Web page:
---“I get results when I take control. It is instant death when you hand over "control" to a woman. My secret is to give women "intermittent reinforcement." This actually is a psychological phenomenon commonly documented in experiments involving rats. The goal of the experiment is to have the rat press a lever as many times as possible. The rat is given a pellet of food after it presses a lever. If the rat gets a pellet every time, it soon gets satiated and stops pressing the lever. If, on the other hand, the rat does not receive a pellet every time the lever is pressed, but receives a pellet intermittently, the rat will increase the frequency with whi

t presses the lever. The analogy is fairly obvious: how do we get women to "press our lever" as many times as possible? Easy, give her attention intermittently and unpredictably. Don’t give her a pellet too often. Take control of when she receives one. Don’t be at her beck and call.”--- Read More:http://wonforum.blogs image:

…It was notions of honour, directly tied to women’s sexuality and general control over their behaviour, that led the Shafias to kill, court heard, in an effort to cleanse them of the shame they perceived their daughters to have brought upon them.Read More:

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Salutin: It makes me wonder if the “unitary” approach of fiction or drama might not be a better way to examine cases like this than the compartmentalizing bent of experts and pundits. I recently saw David Cronenberg’s film on Freud and Jung, A Dangerous Method. It deals with the primitive impulses that permeated relations even among those towering, sophisticated intellects: rage, envy, lust. (Was sex involved in the Shafia case? Think of his astounding statement that “every night I used to think of myself as a cuckold,” about his daughter. Analyze that.)…

---Among the regulars was Kingston resident Barb Jagger, 52, who for a couple of weeks shared a cell with Ms. Yahya in the segregation block of Quinte Detention Centre, west of Kingston. She recalls her cellmate as quiet, pleasant and evidently deeply religious. She would pray five times a day, Ms. Jagger said, and often read the Koran. Ms. Yahya denied murdering anybody, Ms. Jagger said. “She looked me in the eyes, she had tears streaming down her face, and she said to me: 'Barb, I didn't bring seven children into this world just to kill them.'" --- Read More:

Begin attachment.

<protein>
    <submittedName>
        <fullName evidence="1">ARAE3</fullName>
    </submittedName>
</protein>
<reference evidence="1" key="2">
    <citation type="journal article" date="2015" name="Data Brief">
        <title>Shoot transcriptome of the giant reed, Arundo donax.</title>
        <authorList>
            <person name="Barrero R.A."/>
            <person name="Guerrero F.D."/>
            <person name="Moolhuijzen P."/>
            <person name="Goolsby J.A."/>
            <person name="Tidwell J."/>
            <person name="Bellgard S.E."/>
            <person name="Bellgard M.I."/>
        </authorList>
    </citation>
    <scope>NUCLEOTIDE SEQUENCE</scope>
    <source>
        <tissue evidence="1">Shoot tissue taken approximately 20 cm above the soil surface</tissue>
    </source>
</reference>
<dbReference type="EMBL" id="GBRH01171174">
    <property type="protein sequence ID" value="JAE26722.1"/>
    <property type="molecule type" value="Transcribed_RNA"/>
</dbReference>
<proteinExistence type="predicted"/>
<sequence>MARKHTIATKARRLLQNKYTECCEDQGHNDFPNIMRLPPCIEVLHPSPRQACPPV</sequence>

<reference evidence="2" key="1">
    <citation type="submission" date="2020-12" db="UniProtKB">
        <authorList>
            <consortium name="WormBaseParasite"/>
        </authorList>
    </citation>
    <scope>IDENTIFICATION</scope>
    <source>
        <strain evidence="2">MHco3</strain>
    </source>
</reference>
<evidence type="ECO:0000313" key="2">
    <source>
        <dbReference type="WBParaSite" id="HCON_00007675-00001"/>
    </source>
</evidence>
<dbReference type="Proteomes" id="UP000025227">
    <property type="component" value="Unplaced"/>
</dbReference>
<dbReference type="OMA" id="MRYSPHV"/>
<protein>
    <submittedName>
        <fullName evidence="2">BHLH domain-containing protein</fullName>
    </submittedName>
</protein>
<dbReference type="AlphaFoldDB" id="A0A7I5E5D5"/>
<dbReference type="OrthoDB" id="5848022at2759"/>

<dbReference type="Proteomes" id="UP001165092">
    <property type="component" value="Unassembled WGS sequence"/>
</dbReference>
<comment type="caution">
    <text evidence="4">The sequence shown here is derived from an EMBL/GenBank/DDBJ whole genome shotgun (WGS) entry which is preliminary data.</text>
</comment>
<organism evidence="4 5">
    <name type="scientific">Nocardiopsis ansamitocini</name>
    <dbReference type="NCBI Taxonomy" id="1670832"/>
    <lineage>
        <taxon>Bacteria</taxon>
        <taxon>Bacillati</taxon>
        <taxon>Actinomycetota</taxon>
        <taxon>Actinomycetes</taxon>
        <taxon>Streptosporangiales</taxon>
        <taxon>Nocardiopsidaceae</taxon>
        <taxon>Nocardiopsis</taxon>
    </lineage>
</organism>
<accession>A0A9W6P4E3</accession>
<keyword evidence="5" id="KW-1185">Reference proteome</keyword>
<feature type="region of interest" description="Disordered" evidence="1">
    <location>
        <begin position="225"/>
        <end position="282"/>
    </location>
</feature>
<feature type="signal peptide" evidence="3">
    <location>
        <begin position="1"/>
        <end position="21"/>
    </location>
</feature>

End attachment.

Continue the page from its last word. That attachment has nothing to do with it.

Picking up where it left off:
…They had an acute sense of the violent forces lurking just beneath the surface, not only in their patients but in themselves. Pretending this chaos and risk is generally absent and only out of control among a few extreme and foreign “others” is delusional and dangerous. We’re all in similar boats and we all have things to learn, not just teach, from harrowing cases like this one. Read More:–learning-from-the-shafia-catastrophea

Jean Leon Gerome.---The Screens Male writers such as Norman Mailer, D.H Lawrence and Henry Miller each regarded women as an annoying minority problem, which (with a little help from violence) could be easily kept under control. Genet, on the other hand, regarded woman’s anger at her ancient subordination as the potential root of drastic social change. In The Screens, the women are the revolution. The play opens with a European colonialist lording it over an Arab male, who in turn takes it out on his woman “who, if she is lucky, takes it out on her daughter-in-law” “In the first scene, Said is on his way to marry “the ugliest woman in the next town and all the towns around”, fuming that he is stuck with her: In the scale of capital and marriage values, his own poverty is presumed to match her ugliness. It’s hard to tell if her face is a real or imagined catastrophe, since Leila the bride wears a black bag throughout the entire performance, stark evidence of her nonentity, enslavement, and exclusion from human experience. Said’s mother, a traditional Arab woman, tags behind him carrying a valise of gewgaw wedding presents. A devout male supremacist, she is persuaded her son will “be less of a man” if he were to condescend to come to her aid in public. Leila is Said’s salvation as well as his fate; her very odium epitomizes the Arab’s colonial situation. Scorning her with fierce ardour, Said becomes a dangerously disgruntled colonial. --- Read More: